Friday Feature: a note home from school

As usual, folders came home on Monday with work from the previous week. I always enjoy looking through the worksheets, spelling tests, essays, and occasional artwork. The last couple of weeks have been much busier than usual at work, meaning later evenings, so I didn't have the chance to look through anything before sitting down for dinner.

As I got up from the table headed for the counter where the stacks of evidence of learning sat, Justin asked, did I see the note from John's teacher yet?

My heart sank. Before the Christmas break, not only had his behavior improved, he'd even "clipped up" on the behavior chart for modeling exemplary behavior. Here we are only a few days into the new semester, and we were back to the old ways. 

Lesson learned: I should have more faith in my child, because this is what the note said:

Hooray for teachers who take the time to share good news!!

Thursday, January 16, 2014

What a Difference a Year Makes

So here I am, on the eve of another race trip. I'm headed out tomorrow to drive down to Baton Rouge with my friend Mary, to meet our friends Liz and Tim, to run The Louisiana Marathon on Sunday. I'm super excited, and looking forward to a fun weekend with friends doing one of my favorite things in the world.

What a difference a year makes.

The second weekend of January last year, I was a bundle of nerves, headed down to Houston with my husband and kids to run the Houston Marathon. I had a specific time goal, I had trained my patootie off, and I was one lean, mean, running machine. I had my best race ever, despite less than perfect weather, and left every bit of me on that course that I had. When I finished, running a Boston Qualifying time, I knew that even if it wasn't good enough, it was all I could've done that day. I had given it all, and I was proud of the work I'd done, the effort I've given, and the result I'd achieved.

Fast forward to today, January 16th, 2014, and I'm simply happy to be looking at another 26.2 start line. My somewhat-serious injury last summer really put my running in perspective for me. I'm not going to lie and say it hasn't been disappointing to have gained a pound here and there and lost a step in the same heres and theres. It took a serious commitment and countless hours of work, often painful, to get better, to run faster. I hope to get back to something approaching that level of fitness again in the coming years, despite now knowing exactly how much work it is to do that.

Even with all of that work, with all of that commitment, it wasn't all unqualified success. Sometimes doing our best truly isn't good enough. That's when we learn just a little bit more about ourselves, and realize just a little bit more clearly that sometimes, achievements aren't about garnering recognition from others. The BAA told me my Houston marathon time just wasn't quite fast enough to come run their race in 2014. I was disappointed, for sure. There was a bit of a funk for a few days. Then I snapped out of it, and continued the work to rehab my ankle and just enjoy the freedom of lacing up and hitting the pavement.

So here I am - a year later, a little more than 365 days after a cold, windy, personal best marathon, and I'm thrilled to just get to the start line. I may run a sub-4:00, I may run a 4:30, I may have an unexpected, unforeseen, and inexplicable day and run another 3:38 (but don't count on it). Unlike last year, though, I really don't care what the clock says when I cross that finish line. I know I'm blessed just to be there, laced up and ready.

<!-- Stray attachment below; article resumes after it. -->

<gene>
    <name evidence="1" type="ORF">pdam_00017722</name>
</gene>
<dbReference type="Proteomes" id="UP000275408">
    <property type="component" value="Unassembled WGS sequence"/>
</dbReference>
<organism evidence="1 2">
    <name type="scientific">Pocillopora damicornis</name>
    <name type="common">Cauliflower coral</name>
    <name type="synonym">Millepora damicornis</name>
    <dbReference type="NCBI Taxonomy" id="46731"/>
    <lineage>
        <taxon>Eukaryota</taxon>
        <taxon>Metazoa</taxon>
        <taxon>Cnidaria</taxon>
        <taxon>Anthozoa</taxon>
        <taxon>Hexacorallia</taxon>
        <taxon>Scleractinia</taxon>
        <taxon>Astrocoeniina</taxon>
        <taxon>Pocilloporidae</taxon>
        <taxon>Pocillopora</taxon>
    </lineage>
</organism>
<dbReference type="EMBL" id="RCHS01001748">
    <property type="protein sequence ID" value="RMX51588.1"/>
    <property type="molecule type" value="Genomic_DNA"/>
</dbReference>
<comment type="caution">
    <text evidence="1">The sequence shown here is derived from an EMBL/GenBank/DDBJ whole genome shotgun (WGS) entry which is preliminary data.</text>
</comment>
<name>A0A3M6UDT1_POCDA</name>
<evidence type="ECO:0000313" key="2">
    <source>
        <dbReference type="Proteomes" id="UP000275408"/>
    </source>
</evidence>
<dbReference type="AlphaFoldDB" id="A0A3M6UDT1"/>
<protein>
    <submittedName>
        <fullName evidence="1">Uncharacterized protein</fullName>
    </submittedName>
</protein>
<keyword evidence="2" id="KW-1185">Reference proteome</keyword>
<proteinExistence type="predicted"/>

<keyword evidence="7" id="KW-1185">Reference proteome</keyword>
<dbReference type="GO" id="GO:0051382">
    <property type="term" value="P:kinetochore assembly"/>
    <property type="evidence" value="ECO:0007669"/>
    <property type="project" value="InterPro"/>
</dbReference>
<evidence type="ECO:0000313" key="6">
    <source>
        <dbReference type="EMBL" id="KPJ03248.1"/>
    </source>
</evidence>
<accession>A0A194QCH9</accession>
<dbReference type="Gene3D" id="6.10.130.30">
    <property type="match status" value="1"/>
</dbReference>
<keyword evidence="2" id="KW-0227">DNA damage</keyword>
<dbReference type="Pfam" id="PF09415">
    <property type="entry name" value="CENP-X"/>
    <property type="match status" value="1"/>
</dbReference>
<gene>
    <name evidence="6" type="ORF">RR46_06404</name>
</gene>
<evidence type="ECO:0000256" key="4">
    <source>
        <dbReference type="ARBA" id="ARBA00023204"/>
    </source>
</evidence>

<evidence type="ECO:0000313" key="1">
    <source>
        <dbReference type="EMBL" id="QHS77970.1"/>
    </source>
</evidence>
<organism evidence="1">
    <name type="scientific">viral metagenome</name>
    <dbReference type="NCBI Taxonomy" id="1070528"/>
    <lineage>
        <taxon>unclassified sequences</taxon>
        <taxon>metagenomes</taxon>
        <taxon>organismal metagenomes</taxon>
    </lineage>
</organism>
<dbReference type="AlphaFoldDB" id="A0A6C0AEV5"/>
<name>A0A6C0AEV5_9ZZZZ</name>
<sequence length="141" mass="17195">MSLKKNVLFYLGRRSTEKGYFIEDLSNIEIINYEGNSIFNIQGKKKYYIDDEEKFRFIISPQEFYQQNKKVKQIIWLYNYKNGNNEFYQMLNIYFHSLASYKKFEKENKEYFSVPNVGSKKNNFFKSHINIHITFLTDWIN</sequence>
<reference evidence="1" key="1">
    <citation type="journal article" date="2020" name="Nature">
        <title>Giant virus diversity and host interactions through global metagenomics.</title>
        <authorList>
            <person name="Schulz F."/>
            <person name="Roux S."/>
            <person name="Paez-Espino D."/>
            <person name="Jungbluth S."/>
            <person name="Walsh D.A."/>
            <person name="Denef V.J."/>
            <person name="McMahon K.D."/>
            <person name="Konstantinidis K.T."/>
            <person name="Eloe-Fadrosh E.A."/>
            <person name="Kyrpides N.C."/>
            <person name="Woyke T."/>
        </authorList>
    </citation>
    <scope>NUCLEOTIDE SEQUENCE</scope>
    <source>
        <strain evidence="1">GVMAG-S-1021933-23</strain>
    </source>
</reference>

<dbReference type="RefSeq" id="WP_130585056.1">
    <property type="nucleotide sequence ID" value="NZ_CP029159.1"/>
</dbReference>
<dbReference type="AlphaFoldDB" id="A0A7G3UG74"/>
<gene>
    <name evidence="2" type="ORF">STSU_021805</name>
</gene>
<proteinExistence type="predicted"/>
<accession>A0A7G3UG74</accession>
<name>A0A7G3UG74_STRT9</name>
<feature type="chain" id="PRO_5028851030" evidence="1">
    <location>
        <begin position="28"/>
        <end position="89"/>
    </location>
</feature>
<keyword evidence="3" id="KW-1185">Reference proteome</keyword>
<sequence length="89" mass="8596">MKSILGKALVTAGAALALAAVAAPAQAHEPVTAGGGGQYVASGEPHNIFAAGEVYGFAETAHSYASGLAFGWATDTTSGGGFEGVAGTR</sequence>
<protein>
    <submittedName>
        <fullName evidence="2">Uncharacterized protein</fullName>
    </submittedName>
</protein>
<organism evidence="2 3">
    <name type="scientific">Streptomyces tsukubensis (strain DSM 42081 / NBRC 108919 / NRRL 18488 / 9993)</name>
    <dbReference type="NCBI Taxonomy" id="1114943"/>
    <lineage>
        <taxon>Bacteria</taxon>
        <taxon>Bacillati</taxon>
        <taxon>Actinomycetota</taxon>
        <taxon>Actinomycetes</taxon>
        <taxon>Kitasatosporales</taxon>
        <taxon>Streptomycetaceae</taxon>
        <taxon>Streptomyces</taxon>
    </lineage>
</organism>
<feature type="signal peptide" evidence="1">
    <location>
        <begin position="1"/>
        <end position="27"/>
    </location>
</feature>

Ready to run.

Friday, January 10, 2014

Friday Feature: Caroline's new craft

Christmas brought many new clothes and toys, one from Santa that was a big hit: the Cra-Z-loom. If you haven't seen the rubber band bracelets sweeping the nation, then you must not know many 8 or 9 year olds. They're EVERYWHERE.

With her new loom, Caroline has become quite the expert in rubber-band-bracelet-making:

She discovered several YouTube instructional videos, and has tried her hand at multiple versions of bracelets.

So, naturally, the plan this weekend is for her to make her own video. Looks like Caroline is going to get a crash course in iMovie this weekend!

Friday, January 3, 2014

Friday Feature: Caroline's art project

Last day of Christmas vacation and Caroline picked out one of the small craft projects I keep in a drawer in my scrapbooking cabinet. Said drawer was accessible because I got organized, made my list of projects, and got started on my New Year's resolution! More on that on another day. 

Today's feature: a Peanuts headband where the sticker glue was so old, Caroline had to use Elmer's glue for a backup. We will definitely want that to completely dry before she tries it on!!

Wednesday, January 1, 2014

New Year's Resolutions 2014

It's that time of year - turn over a new leaf, start anew, make plans to be a better version of yourself. And I shall start by reviewing my resolutions from last year:

1. Start and keep a blog for one year
2. Take one photo every day
3. Stop messing with my phone while I'm in the driver's seat!!

One out of three is a pretty lousy track record, no? And since you're reading this post (for which I thank you very much!), it's pretty obvious which one I stuck to.

I truly enjoyed this blog over the last year. There were times when it felt a little bit like another chore, but it's been a wonderful outlet for me to write, share triumphs, disappointments, and most importantly, the little moments that made up 2013 for the Coussoules. So while my resolution was originally to keep the blog for a year, I think I'll see what 2014 has in store. Less pressure in my mind to keep it up this year, but keep it up, I will.